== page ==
Indicator meliphilus (Pallid honeyguide, Eastern honeyguide) 

Oostelike heuningwyser [Afrikaans]; Bleke honingspeurder [Dutch]; Indicateur pāle [French]; Olivmantel-honiganzeiger [German]; Indicador-oriental [Portuguese]

Life > Eukaryotes > Opisthokonta > Metazoa (animals) > Bilateria > Deuterostomia > Chordata > Craniata > Vertebrata (vertebrates)  > Gnathostomata (jawed vertebrates) > Teleostomi (teleost fish) > Osteichthyes (bony fish) > Class: Sarcopterygii (lobe-finned fish) > Stegocephalia (terrestrial vertebrates) > Tetrapoda (four-legged vertebrates) > Reptiliomorpha > Amniota > Reptilia (reptiles) > Romeriida > Diapsida > Archosauromorpha > Archosauria > Dinosauria (dinosaurs) > Saurischia > Theropoda (bipedal predatory dinosaurs) > Coelurosauria > Maniraptora > Aves (birds) > Order: Piciformes > Family: Indicatoridae

Indicator meliphilus (Pallid honeyguide, Eastern honeyguide)   

Pallid honeyguide outside of Arusha, northern Tanzania. [photo Ken Clifton ©]


Distribution and habitat

It has two separate populations in Africa; one in Kenya and Tanzania and the other from Angola to Zambia, Malawi and southern Africa. Within southern Africa it is uncommon in central Mozambique and marginally in eastern Zimbabwe It generally prefers remnant forest, forest edges and secondary regrowth, occasionally moving into miombo (Brachystegia) and evergreen forest.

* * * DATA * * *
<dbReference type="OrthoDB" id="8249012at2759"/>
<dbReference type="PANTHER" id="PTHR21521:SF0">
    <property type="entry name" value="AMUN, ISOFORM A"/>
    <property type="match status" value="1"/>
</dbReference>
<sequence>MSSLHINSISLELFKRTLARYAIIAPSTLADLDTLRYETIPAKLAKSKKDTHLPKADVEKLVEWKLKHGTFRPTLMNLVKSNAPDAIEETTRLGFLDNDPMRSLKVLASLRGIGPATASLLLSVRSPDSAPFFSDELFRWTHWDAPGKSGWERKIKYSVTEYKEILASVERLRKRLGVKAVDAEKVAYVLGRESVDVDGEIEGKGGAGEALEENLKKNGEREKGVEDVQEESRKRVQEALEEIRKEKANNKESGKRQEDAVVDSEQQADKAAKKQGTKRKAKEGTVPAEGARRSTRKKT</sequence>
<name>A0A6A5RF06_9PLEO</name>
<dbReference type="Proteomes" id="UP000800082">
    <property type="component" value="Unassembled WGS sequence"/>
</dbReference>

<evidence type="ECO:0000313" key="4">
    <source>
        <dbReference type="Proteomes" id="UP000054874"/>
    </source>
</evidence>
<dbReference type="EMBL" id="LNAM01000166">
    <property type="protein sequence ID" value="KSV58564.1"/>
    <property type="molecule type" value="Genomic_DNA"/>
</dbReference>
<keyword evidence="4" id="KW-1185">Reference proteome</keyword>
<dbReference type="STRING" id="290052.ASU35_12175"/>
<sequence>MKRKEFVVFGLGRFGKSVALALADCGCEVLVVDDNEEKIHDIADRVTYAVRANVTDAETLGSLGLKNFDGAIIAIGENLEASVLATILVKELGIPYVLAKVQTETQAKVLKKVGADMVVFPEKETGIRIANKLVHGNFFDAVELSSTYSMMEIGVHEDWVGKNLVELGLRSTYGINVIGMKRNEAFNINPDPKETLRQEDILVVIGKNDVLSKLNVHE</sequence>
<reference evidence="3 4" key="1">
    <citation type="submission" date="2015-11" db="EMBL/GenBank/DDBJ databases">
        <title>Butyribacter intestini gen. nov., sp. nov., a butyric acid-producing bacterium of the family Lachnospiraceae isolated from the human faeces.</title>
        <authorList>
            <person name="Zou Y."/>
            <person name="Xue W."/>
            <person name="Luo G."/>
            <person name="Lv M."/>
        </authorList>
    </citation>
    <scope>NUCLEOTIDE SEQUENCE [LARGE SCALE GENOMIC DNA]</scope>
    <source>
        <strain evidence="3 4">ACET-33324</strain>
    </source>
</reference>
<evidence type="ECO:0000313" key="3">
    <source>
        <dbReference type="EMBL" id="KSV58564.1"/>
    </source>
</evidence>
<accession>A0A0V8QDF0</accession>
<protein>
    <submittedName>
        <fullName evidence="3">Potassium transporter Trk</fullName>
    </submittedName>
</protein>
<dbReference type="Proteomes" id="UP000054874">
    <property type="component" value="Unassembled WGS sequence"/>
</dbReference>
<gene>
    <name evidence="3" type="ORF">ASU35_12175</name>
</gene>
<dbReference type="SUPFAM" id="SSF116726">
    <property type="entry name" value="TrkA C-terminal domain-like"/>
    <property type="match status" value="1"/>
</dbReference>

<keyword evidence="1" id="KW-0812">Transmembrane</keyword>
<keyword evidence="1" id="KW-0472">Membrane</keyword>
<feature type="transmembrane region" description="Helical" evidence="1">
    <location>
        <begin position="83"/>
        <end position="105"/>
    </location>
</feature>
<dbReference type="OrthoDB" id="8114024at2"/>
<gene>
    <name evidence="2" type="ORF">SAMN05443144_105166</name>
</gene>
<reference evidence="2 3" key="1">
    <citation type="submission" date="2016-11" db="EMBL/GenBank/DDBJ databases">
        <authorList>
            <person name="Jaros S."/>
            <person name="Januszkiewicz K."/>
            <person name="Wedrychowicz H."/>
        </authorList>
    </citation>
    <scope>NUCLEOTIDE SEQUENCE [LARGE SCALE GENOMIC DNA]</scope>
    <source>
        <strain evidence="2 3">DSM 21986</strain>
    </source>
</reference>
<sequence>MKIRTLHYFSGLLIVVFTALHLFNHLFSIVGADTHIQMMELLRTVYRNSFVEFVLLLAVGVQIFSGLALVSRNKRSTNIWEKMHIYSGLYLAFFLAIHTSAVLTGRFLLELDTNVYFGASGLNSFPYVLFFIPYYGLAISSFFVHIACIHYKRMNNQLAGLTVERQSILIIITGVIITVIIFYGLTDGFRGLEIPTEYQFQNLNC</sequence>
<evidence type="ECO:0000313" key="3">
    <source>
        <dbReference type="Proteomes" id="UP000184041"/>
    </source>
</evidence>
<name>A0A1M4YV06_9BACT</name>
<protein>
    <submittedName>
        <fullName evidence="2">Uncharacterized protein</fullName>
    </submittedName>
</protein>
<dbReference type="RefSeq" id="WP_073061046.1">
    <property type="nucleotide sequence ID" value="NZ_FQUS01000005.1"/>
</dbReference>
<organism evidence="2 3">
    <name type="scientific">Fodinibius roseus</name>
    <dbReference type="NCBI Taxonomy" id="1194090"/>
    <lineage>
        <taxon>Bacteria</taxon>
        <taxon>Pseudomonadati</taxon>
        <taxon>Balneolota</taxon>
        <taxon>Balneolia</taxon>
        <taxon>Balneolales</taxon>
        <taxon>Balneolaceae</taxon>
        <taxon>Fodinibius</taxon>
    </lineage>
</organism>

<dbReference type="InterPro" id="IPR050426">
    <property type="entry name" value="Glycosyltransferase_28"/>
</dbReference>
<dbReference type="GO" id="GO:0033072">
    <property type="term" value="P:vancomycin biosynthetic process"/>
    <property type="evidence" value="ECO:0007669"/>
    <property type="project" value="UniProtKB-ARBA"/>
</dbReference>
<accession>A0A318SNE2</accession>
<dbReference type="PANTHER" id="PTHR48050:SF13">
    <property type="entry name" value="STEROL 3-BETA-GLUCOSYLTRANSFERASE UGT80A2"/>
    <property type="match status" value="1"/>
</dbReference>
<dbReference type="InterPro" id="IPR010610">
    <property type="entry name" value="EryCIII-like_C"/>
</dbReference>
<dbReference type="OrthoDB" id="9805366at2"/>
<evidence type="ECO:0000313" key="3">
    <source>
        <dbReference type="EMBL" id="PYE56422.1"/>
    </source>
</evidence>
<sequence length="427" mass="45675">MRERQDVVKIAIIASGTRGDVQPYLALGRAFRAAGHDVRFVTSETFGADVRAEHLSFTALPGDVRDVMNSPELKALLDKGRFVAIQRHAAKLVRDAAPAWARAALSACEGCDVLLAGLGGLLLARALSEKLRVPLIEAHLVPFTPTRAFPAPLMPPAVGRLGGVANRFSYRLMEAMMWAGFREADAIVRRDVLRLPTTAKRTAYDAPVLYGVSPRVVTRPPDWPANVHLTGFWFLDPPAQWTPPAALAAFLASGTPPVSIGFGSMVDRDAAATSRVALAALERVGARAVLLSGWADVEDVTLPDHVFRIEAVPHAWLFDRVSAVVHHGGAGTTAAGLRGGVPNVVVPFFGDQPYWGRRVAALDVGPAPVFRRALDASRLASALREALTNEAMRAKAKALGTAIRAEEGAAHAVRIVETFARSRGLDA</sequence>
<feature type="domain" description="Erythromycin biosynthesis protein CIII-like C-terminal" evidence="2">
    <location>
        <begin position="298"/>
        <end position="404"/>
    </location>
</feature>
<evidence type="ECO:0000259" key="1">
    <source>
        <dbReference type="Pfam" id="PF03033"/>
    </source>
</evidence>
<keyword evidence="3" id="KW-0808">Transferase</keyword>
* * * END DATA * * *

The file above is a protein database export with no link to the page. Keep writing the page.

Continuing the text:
Distribution of Pallid honeyguide in southern Africa, based on statistical smoothing of the records from first SA Bird Atlas Project (© Animal Demography unit, University of Cape Town; smoothing by Birgit Erni and Francesca Little). Colours range from dark blue (most common) through to yellow (least common).

Movements and migrations

Resident and possibly locally nomadic.


Mainly eats insects taken from leaves, flowers and bark, supplemented with wax from honeycombs of both abandoned or active bees nests. It often forages like a woodpecker, creeping up a vertical tree trunk and gleaning prey from bark.


  • Brood parasite, laying its eggs in other bird nests, such as White-eared barbets (the only confirmed host in southern Africa).
  • Egg-laying season probably peaks in January.
  • Little else is known about its breeding habitats, as they have not been properly studied.


Status uncertain, although it is likely to be threatened by slash-and-burn agriculture and the gathering of firewood.


  • Hockey PAR, Dean WRJ and Ryan PG 2005. Roberts - Birds of southern Africa, VIIth ed. The Trustees of the John Voelcker Bird Book Fund, Cape Town. 


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